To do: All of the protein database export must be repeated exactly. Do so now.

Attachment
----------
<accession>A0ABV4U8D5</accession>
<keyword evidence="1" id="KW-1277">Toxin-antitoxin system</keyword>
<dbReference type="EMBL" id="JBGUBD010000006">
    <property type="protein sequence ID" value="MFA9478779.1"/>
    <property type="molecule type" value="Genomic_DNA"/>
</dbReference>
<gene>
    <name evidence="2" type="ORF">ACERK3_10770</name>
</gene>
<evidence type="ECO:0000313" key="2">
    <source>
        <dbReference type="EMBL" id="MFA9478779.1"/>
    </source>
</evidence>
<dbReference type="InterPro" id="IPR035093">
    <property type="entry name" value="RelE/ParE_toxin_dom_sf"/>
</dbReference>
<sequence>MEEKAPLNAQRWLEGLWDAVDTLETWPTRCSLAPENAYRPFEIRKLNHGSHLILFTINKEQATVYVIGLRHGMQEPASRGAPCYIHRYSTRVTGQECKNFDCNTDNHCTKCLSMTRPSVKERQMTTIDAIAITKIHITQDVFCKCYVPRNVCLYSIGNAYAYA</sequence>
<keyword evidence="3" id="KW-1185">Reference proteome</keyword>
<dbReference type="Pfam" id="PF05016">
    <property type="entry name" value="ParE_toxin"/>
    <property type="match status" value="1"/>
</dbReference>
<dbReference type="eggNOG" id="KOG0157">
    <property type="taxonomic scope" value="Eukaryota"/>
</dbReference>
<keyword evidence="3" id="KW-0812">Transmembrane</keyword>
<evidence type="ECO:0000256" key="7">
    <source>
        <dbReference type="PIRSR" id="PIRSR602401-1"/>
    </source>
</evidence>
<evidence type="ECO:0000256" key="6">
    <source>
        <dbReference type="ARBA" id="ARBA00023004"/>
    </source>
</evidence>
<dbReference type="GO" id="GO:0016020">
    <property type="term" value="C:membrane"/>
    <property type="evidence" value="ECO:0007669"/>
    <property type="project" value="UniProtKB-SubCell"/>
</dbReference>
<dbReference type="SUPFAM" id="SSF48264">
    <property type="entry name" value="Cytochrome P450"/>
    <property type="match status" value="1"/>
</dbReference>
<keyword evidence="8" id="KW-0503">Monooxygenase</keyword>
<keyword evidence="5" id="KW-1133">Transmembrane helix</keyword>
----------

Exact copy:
<accession>A0ABV4U8D5</accession>
<keyword evidence="1" id="KW-1277">Toxin-antitoxin system</keyword>
<dbReference type="EMBL" id="JBGUBD010000006">
    <property type="protein sequence ID" value="MFA9478779.1"/>
    <property type="molecule type" value="Genomic_DNA"/>
</dbReference>
<gene>
    <name evidence="2" type="ORF">ACERK3_10770</name>
</gene>
<evidence type="ECO:0000313" key="2">
    <source>
        <dbReference type="EMBL" id="MFA9478779.1"/>
    </source>
</evidence>
<dbReference type="InterPro" id="IPR035093">
    <property type="entry name" value="RelE/ParE_toxin_dom_sf"/>
</dbReference>
<sequence>MEEKAPLNAQRWLEGLWDAVDTLETWPTRCSLAPENAYRPFEIRKLNHGSHLILFTINKEQATVYVIGLRHGMQEPASRGAPCYIHRYSTRVTGQECKNFDCNTDNHCTKCLSMTRPSVKERQMTTIDAIAITKIHITQDVFCKCYVPRNVCLYSIGNAYAYA</sequence>
<keyword evidence="3" id="KW-1185">Reference proteome</keyword>
<dbReference type="Pfam" id="PF05016">
    <property type="entry name" value="ParE_toxin"/>
    <property type="match status" value="1"/>
</dbReference>
<dbReference type="eggNOG" id="KOG0157">
    <property type="taxonomic scope" value="Eukaryota"/>
</dbReference>
<keyword evidence="3" id="KW-0812">Transmembrane</keyword>
<evidence type="ECO:0000256" key="7">
    <source>
        <dbReference type="PIRSR" id="PIRSR602401-1"/>
    </source>
</evidence>
<evidence type="ECO:0000256" key="6">
    <source>
        <dbReference type="ARBA" id="ARBA00023004"/>
    </source>
</evidence>
<dbReference type="GO" id="GO:0016020">
    <property type="term" value="C:membrane"/>
    <property type="evidence" value="ECO:0007669"/>
    <property type="project" value="UniProtKB-SubCell"/>
</dbReference>
<dbReference type="SUPFAM" id="SSF48264">
    <property type="entry name" value="Cytochrome P450"/>
    <property type="match status" value="1"/>
</dbReference>
<keyword evidence="8" id="KW-0503">Monooxygenase</keyword>
<keyword evidence="5" id="KW-1133">Transmembrane helix</keyword>